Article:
With the tourism business becoming more and more popular, competition has gotten fierce. Gone are the days of being the only tour operator in your area and therefore being the default expert on what to see and do. You now have to contend with rival companies, freelance guides, and even just locals offering unique tours on AirBnB Experiences. The problem now is not just how to convince guests to take a tour: it’s convincing them to take your tour.

One way to do this is by operating in a niche market where competition is less fierce. For example, a tour operator offering stargazing tours in the middle of the day probably won’t lose their market share to copycats or rival businesses. However, they’re probably not going to make much money either, since stargazing in the middle of the day isn’t something that many tourists want to do. Therefore, the niche needs to be both an untapped market and something that visitors actually want. Our solution? Compact tours.

As the name suggests, compact tours are designed to do more in less time. They’re created for guests who might want to venture out of the airport during their layover or for visitors looking for something to do while in town for a music festival. With the rise of micro-cations — one- or two-night getaways favored by travelers who are eager to explore but don’t have much vacation time — there is a rising demand for experiences that fit well into this shorter time frame. While decreasing the length of your tour is one way to do so, another way is simpler: create compact tours to entice these potential guests.

An example of a compact tour is the layover tour from This is Asia Tours. It is an opportunity for those stopping at Hong Kong airport on the way to their final destination to see the city in a few hours. What sets this compact tour apart from traditional 1- or 2-hour tours, however, is that your guide will keep track of the time for you, meaning guests don’t have to keep checking their watch. This simple act of having someone else be responsible is a major draw since it gives the guest the same experience they’d get from a traditional tour: an exhaustive view of the city without the worry of being back in time.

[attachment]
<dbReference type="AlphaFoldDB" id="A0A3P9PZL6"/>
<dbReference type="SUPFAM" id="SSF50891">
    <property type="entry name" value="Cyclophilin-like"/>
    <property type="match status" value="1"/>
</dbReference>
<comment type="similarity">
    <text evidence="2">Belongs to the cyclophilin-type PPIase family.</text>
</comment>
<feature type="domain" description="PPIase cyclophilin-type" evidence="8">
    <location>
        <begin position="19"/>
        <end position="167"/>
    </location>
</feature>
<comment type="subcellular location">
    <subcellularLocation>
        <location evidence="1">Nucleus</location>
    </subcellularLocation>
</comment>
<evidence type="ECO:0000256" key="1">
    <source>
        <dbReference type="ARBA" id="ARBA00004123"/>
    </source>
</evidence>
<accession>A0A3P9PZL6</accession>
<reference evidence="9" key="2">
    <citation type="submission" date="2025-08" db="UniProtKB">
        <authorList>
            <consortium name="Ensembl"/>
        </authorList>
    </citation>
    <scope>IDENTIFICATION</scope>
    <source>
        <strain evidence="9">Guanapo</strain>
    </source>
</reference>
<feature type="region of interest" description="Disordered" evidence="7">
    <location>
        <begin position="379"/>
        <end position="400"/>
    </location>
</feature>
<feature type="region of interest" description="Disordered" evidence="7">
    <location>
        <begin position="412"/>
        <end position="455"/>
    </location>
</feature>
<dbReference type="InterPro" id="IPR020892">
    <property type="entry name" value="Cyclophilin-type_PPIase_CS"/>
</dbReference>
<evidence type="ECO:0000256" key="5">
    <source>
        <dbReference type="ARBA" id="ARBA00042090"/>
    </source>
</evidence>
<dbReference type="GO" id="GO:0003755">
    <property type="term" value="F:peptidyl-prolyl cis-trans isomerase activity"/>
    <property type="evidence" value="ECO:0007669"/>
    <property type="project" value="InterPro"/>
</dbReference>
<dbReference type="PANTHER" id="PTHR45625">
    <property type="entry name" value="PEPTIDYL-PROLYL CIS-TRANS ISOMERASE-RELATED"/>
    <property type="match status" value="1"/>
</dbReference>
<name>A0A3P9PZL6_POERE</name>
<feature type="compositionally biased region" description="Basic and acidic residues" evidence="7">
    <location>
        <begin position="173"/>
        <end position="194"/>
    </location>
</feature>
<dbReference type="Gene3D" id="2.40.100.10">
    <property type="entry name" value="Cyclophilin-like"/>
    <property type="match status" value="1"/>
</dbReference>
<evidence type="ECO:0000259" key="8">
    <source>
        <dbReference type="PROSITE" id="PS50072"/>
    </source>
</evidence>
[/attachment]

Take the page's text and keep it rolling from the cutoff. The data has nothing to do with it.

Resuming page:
Besides simple features like keeping an eye on the time, compact tours should be as convenient as possible for potential guests. Someone staying at Coachella who has a full day before their favorite artist performs may be looking for something else to do in the area. An attendant at Comic-Con could be persuaded to take a city tour of San Diego, if it’s not difficult to get to. In order to capitalize on these potential customers, your compact tour may want to offer pick-up and drop-off from their location. Even if the tour is conducted on foot, meeting guests where their event takes place makes it that much easier for them to take a tour during their few free hours.

Another tip for those wanting to get into compact tours is this: make them flexible. Guests arriving from the airport are probably traveling with luggage, so give them somewhere to store it during the tour. Someone at a convention may want to know where they can grab a quick bite to eat before the next panel starts. A micro-cationer may want to stop for some souvenirs along the route since they won’t have much time dedicated to shopping. Keep these things in mind, and tailor the experience to your guests as much as possible to create a winning compact tour. If you’re not sure what guests are looking for, start with our blog on 7 customer expectations you must meet.

Lastly, to get into compact tours, it is imperative that your site is mobile friendly. Anyone booking a tour to fill up a short period of time is more than likely doing so only shortly before the tour takes place, which means they’re more than likely searching from their phone or tablet. If your site isn’t optimized for mobile users, get in touch with us to discuss revamping your website!

Take advantage of the new micro-cation trend. Expand your customer base by compacting your tours, and get ready for new opportunities.


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